Another method for producing ultrafine particle bonded bodies according to the invention comprises the steps of bonding at least two neighboring metal ultrafine particles in a plurality of metal ultrafine particles dispersed on a substrate to produce a plurality of metal ultrafine particle bonded bodies by irradiating a high energy beam to the plurality of metal ultrafine particles; and stabilizing the metal ultrafine particle bonded bodies by additionally irradiating the high energy beam to the plurality of metal ultrafine particles bonded bodies to lower value Σ of the metal ultrafine particle bonded bodies having the corresponding grain boundary.

A fullerene-containing substance according to the present invention comprises an amorphous carbon substrate; and a fullerene disposed on or near a surface of the amorphous carbon substrate and formed as a nucleation point with constituent atoms or molecules detached from a target material having a pore disposed on the amorphous carbon substrate by a slanting high energy beam irradiation and adsorbed on the surface of the amorphous carbon substrate at a position corresponding to the pore of the target material.

And, another fullerene-containing substance according to the invention has the plurality of fullerenes which are formed on or near a surface of the amorphous carbon substrate mutually connected to form a film-shaped structure.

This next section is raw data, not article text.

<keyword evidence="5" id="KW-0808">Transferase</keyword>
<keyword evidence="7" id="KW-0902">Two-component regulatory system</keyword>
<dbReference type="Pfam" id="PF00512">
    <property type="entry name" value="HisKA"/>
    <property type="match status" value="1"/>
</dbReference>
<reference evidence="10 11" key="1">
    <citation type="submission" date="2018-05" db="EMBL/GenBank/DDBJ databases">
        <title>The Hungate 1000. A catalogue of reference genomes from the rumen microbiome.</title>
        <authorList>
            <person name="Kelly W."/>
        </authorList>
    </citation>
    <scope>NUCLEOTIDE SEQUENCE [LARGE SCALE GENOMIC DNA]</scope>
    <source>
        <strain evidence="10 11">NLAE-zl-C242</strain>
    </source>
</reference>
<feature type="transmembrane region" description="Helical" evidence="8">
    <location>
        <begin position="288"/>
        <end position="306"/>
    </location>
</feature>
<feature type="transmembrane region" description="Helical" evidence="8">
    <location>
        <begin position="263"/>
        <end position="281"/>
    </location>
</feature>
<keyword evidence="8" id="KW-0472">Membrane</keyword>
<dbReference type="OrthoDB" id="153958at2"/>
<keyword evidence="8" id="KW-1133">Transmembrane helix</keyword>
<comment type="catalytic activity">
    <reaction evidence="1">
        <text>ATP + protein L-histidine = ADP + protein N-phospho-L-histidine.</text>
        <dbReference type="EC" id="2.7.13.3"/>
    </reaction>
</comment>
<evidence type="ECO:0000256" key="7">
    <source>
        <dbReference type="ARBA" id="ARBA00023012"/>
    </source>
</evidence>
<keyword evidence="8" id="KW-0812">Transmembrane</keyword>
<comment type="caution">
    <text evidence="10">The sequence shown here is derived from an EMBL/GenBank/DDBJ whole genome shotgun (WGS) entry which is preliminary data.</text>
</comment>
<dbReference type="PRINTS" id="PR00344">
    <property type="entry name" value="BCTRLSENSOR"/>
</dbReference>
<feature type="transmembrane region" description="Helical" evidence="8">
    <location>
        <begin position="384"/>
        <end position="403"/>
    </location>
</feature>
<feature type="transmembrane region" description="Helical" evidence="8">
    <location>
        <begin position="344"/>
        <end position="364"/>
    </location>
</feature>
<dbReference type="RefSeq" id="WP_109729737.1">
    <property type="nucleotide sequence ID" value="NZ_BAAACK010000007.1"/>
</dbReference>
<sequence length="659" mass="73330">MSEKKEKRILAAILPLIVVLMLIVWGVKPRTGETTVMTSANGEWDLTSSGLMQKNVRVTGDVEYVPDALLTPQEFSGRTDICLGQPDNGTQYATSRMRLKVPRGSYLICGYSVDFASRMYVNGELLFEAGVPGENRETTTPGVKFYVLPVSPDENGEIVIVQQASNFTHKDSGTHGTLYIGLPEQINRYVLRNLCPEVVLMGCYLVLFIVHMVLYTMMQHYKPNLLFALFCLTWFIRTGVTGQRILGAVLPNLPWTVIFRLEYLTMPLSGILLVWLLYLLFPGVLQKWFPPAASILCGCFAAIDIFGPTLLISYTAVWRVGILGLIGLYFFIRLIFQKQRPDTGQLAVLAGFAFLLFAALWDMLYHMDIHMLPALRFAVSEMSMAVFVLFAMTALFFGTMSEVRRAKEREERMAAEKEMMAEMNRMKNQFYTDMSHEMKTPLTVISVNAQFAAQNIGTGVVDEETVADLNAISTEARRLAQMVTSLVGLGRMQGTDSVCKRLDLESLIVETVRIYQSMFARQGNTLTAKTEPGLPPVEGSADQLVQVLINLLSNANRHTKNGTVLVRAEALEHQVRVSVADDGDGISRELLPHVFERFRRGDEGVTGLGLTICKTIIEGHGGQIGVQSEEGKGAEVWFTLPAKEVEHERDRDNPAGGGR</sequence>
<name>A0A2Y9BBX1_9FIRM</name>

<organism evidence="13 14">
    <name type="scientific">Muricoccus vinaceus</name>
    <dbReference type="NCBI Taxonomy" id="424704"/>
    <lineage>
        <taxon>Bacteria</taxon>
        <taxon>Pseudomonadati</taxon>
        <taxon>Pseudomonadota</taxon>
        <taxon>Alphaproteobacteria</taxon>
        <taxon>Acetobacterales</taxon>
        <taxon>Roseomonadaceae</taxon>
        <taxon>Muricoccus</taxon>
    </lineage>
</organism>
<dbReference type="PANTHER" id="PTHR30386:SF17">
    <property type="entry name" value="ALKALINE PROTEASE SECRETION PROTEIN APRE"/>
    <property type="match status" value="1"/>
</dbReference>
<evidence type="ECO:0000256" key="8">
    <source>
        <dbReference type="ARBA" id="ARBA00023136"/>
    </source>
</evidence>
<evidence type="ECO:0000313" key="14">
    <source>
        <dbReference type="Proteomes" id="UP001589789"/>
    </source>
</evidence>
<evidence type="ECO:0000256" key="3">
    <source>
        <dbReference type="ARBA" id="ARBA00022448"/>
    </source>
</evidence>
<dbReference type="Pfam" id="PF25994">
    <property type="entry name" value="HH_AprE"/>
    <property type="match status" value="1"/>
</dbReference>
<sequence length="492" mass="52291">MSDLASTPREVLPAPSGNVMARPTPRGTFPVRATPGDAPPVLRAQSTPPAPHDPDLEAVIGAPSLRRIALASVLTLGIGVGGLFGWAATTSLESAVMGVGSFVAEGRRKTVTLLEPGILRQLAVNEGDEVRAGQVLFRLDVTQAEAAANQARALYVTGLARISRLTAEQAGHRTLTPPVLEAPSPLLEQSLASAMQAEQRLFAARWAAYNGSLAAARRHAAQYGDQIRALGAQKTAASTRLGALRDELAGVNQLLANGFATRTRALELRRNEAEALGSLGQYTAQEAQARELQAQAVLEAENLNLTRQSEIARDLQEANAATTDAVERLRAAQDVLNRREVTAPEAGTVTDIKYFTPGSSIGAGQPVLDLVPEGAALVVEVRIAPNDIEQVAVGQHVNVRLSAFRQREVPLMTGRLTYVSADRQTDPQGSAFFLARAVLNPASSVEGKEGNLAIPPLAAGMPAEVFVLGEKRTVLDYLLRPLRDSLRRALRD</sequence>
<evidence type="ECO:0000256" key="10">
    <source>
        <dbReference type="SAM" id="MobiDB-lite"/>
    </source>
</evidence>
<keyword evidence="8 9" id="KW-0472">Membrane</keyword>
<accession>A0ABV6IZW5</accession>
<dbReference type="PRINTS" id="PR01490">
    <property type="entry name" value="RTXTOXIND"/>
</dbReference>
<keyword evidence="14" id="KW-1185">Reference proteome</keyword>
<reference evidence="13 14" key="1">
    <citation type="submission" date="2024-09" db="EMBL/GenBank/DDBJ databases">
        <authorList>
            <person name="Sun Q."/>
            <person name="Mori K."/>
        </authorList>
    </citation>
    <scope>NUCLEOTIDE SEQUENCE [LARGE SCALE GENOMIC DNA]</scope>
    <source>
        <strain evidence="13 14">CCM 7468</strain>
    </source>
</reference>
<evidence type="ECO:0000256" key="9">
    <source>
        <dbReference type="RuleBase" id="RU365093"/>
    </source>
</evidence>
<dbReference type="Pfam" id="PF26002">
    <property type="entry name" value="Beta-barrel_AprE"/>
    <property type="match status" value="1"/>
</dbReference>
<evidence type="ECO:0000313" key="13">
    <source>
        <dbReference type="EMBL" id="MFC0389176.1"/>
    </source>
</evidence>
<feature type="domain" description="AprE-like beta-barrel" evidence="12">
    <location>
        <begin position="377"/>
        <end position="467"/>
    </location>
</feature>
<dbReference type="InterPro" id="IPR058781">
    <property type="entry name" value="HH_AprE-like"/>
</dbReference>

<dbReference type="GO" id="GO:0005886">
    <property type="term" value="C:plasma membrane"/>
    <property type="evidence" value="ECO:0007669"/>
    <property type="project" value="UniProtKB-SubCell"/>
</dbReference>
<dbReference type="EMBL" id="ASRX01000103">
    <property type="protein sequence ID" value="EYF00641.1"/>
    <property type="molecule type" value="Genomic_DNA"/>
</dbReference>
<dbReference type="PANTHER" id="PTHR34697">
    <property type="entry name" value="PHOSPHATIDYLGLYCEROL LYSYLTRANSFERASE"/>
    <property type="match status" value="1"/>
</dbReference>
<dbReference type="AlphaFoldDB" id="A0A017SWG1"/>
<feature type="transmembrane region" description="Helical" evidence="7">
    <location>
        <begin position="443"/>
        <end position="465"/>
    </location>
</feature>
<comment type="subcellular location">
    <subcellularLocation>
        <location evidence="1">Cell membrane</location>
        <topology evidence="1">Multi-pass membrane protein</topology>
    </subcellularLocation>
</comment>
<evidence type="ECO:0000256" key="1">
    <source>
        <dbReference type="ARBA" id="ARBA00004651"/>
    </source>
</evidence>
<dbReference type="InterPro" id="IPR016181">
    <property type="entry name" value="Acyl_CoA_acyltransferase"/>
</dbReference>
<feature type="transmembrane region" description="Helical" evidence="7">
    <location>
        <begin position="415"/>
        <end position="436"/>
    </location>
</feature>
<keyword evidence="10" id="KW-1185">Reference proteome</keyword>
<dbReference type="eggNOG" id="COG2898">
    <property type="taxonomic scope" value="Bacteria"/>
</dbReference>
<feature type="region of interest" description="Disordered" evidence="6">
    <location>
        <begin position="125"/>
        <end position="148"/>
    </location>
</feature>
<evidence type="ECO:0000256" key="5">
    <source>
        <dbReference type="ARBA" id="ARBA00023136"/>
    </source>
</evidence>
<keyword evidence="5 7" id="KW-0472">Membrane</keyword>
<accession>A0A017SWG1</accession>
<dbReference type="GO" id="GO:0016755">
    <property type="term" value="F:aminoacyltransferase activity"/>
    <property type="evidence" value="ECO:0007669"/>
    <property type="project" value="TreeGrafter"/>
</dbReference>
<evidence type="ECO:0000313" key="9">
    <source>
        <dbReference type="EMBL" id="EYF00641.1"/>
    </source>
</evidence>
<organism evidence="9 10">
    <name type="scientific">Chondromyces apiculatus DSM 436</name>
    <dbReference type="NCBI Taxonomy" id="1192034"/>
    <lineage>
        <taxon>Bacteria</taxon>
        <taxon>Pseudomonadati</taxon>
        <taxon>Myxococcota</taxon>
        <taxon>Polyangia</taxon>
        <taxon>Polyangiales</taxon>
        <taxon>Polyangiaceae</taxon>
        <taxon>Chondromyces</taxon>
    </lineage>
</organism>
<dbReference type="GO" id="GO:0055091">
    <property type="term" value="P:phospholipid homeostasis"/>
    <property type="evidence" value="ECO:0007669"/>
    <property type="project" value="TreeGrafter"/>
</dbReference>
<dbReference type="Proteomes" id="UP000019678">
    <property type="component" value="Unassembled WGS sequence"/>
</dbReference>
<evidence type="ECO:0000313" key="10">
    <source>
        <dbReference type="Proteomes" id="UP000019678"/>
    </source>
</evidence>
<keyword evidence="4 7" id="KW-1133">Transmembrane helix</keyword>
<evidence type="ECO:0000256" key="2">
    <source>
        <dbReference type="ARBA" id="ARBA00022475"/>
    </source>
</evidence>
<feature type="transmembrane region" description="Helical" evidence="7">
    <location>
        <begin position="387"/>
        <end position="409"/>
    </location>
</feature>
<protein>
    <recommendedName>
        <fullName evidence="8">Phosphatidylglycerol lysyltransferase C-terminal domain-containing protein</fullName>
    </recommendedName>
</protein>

A method for producing a fullerene according to the present invention comprises the steps disposing a target material having a pore on an amorphous carbon substrate; irradiating a high energy beam to the inner wall of the pore of the target material in a slanting direction to collide constituent atoms or molecules of the target material with the surface of the amorphous carbon substrate; and forming a fullerene on or near a surface of the amorphous carbon substrate with the collision point of the constituent atoms or molecules of the target material as nucleation point.

Besides, the method for producing the fullerene according to the invention irradiates the same or different high energy beam to the amorphous carbon substrate to grow the fullerene.

The fullerene according to the invention can be obtained under the controlled conditions with good reproducibility. The fullerene has the ultrafine particle, which are detached from the target material and adsorbed on the surface of the amorphous carbon substrate, as the nucleation point, so that the forming position can be controlled according to the shape of the pore of the target material. The obtained fullerene are grown by further irradiating the high energy beam to the amorphous carbon substrate. Therefore, the shape of the fullerene can be controlled. For example, a plurality of fullerenes can be connected mutually to form a film-shaped structure. Thus, the present invention can control and operate the fullerene in various ways.

BRIEF DESCRIPTION OF THE DRAWINGS

FIG. 1A, FIG. 1B, and FIG. 1C are sectional views schematically showing one embodiment of a process for producing ultrafine particles of the invention;

FIG. 2A, FIG. 2B, and FIG. 2C are schematic views showing one embodiment of a process for producing an ultrafine particle bonded body of the invention;

FIG. 3 is a schematic view showing another embodiment of metal ultrafine particles to be used as starting material for an ultrafine particle bonded body;

FIG. 4A and FIG. 4B are sectional views schematically showing one embodiment of a process for producing a fullerene-containing substance of the invention;